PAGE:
Quiz sounds like something that can contain questions, because you can answer them. There can exist even algorithmic questions like “what’s the complexity of Dijkstra algorithm?” but problems request something like “write a code which solves this problem”. There is even a difference between “solve this problem” and “how would you solve this problem?”, where the first one is a request and the second one is a question. On a quiz you can give an answer to a question, but on a contest you would rather call it a solution than an answer.

2 synonymous words do not need to have the exact same meaning. It's true that "problem" and "question" both test knowledge. But "problem", especially in competitive programming, also tests skill, and "question" does not.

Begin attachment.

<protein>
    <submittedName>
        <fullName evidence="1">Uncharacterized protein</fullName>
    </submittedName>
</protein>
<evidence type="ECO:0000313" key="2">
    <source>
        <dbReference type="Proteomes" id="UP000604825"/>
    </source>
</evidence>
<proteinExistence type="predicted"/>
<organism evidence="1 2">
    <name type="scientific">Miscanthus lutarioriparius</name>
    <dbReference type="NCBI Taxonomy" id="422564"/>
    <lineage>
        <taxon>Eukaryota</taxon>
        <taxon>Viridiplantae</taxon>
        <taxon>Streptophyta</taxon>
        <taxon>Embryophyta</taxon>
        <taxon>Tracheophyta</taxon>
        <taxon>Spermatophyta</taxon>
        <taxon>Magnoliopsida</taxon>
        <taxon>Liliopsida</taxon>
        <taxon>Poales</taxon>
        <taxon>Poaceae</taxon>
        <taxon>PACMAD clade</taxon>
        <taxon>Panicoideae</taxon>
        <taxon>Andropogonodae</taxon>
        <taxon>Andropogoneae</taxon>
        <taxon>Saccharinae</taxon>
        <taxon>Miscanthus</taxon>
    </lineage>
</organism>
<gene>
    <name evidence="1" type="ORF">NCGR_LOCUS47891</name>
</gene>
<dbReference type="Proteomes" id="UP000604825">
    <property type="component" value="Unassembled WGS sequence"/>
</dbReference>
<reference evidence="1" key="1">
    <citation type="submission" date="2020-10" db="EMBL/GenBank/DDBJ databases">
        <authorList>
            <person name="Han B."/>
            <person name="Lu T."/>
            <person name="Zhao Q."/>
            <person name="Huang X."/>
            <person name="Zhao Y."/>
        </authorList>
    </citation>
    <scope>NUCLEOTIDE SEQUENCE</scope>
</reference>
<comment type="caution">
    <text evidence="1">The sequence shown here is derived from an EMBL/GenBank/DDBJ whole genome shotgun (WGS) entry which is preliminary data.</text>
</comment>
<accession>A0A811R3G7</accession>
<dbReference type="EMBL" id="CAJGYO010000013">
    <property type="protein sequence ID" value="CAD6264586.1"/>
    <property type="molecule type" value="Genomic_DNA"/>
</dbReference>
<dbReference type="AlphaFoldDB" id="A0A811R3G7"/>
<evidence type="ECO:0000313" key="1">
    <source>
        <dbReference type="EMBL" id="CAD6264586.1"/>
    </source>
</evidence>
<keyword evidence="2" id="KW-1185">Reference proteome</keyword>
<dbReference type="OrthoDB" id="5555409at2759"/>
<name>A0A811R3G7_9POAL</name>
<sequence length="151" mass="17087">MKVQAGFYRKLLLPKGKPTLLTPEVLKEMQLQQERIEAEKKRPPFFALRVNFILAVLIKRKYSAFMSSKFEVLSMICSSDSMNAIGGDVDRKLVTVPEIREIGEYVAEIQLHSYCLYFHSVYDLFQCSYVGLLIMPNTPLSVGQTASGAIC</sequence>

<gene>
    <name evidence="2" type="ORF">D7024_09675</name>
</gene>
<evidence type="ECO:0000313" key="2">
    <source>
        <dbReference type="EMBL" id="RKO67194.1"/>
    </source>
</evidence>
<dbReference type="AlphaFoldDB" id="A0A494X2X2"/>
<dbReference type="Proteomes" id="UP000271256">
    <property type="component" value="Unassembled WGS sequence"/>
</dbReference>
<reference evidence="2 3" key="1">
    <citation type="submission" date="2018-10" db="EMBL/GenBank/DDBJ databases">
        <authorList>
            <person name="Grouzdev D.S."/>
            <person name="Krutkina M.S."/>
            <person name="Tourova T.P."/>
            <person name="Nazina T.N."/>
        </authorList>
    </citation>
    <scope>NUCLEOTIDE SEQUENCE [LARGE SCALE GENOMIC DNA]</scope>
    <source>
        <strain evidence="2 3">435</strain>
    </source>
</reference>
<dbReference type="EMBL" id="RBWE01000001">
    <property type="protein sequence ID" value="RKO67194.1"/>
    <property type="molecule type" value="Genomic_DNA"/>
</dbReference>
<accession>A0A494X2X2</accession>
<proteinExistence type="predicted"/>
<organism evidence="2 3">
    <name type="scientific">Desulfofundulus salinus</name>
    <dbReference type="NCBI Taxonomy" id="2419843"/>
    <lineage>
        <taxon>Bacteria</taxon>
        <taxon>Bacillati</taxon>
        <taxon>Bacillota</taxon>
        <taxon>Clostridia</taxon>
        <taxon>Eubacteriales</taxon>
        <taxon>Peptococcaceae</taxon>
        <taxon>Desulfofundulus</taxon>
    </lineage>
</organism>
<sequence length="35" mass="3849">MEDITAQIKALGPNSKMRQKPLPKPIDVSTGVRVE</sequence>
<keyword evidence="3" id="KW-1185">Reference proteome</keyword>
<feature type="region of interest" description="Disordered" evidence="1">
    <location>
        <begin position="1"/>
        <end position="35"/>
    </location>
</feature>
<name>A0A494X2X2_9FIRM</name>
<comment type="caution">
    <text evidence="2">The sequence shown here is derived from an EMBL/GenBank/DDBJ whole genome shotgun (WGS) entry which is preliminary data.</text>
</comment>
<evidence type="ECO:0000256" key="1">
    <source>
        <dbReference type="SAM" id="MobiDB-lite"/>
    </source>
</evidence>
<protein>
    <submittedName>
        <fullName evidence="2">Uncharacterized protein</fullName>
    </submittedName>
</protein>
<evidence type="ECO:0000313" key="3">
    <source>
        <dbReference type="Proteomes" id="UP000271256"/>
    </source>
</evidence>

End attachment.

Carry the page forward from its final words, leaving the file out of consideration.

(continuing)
The gist of this argument is that the terms "problem" and "task" refer to a significantly more complex pursuit than the word "question", which makes them more suited to the complex intellectual pursuit of solving algorithmic problems. Even though language is highly dependent on the context in which it is used, and I personally believe that dictionaries and the like should be descriptive rather than prescriptive, here are some dictionary definitions (from Merriam-Webster) to give context to this argument.

I believe the definitions closest to what we are looking for are 1a and 1b.

Here I believe the first definition is the one we are looking for.